In any case, the government may not be able to add to its revenues at all. Income from petrol taxes will be lost by reducing the number of cars on roads. Some factors from both the demand and the supply sides – such as the central government policy of encouraging the small car industry and the importing of cars, the availability of easy loans and increasing disposable income – have seen an increase in car ownership. These have added to the woes of the state governments who are now desperate to find a solution but cannot go to the root of the problem. The small car industries no doubt have generated employment both in manufacturing and maintenance and in related industries such as drivers.

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The Delhi government may have good intentions of making Delhi more liveable, but before a policy is adopted and implemented which simply imitates that of other growing cities of the world, these issues need to be solved and answers found. It is the duty of the government to look after the comfort of citizens, and not to make their lives more difficult with arbitrary policies. And, even after sticking to this policy, the government may find themselves in the soup, if the Delhi’ites start imitating Beijing and Singapore citizens by buying two cars each, with odd and even number plates!

Instead of restricting the number of small cars on the roads, banning diesel cars and introducing clean fuel and compressed national gas (CNG) may help reduce pollution. Construction of additional road and related infrastructure may reduce congestion. Other forms of energy, like electricity and solar, could also be tried on a greater scale. All this is time-consuming and the society and the economy needs to be prepared for such a transition.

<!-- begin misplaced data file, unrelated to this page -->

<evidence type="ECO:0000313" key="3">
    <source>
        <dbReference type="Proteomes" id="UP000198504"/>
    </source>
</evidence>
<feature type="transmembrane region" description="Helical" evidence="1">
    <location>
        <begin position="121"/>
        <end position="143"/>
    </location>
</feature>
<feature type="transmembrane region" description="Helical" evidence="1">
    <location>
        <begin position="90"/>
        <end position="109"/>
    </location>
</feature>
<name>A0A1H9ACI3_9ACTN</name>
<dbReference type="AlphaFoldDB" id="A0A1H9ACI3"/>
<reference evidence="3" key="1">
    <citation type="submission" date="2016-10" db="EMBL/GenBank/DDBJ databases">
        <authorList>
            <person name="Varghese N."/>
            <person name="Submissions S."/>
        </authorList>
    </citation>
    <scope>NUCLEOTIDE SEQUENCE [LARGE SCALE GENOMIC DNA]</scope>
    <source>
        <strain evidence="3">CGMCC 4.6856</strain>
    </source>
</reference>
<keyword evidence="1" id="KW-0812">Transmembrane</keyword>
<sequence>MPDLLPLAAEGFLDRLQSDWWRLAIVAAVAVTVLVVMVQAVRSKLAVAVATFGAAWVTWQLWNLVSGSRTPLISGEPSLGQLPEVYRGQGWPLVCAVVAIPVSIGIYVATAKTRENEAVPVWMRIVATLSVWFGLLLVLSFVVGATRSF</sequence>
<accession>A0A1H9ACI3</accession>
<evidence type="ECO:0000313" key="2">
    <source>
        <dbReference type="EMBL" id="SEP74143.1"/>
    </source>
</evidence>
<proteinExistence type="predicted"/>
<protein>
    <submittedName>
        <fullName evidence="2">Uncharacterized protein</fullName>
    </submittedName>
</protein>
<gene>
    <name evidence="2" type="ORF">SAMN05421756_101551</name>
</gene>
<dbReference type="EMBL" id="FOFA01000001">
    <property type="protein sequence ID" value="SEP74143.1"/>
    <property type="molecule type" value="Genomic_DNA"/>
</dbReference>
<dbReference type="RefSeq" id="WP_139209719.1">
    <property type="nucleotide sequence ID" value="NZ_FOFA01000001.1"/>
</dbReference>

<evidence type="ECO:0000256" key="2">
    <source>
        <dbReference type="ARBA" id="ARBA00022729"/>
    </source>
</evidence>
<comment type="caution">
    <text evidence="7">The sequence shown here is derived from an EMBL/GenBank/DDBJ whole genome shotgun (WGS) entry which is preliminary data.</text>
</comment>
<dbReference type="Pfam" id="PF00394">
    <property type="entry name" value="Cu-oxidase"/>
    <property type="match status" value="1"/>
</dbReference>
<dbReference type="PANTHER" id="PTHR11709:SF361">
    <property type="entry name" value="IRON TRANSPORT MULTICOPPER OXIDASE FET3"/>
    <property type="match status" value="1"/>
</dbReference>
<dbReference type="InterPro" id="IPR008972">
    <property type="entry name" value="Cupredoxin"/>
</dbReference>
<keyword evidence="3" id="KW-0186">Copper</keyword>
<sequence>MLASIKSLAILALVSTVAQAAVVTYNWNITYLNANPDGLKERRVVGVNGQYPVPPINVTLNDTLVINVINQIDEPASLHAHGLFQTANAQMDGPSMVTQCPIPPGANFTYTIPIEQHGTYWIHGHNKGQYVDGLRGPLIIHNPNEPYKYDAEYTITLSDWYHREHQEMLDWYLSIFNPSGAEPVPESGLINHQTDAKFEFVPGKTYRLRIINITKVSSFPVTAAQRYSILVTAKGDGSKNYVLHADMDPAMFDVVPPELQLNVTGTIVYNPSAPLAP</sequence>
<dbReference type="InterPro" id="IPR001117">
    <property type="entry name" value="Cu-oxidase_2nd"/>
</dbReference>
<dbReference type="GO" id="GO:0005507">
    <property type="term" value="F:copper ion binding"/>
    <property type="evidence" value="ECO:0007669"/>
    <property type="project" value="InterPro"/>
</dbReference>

Buying personal cars may be discouraged at the source, but that will involve changing government economic policy which has been in place since liberalisation. Ultimately, economic growth and more economic activities mean more mobility and hence more transport. The solution to Delhi’s pollution and congestion problems needs to be carefully thought through.

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2 Responses

  1. Chandni Singh says:

    Very pertinent points raised in the article. On a recent visit to Delhi, I found that in anticipation of the odd even policy, markets for tampered number plates had sprung up in Gaffar Market, Nehru Place, which allow you to change the last digit! There will need to be clearer systems of checks put in place as well as alternate means of travel expanded.

  2. Soma Dasgupta says:

    Prof. Gupta has made a succinct study of the various travel options avalailable to Delhi’s common man.She says the choices available are few and so this new policy involving odd-even car numbers will only add to the woes of the capital’s citizens. Finally,she says, it will also lead to wider economic ramifications which have not been taken into account in this hastily announced ruling.

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Gupta, S. (2015). Numbers up on Delhi’s roads - Policy Forum. [online] Policy Forum. Available at: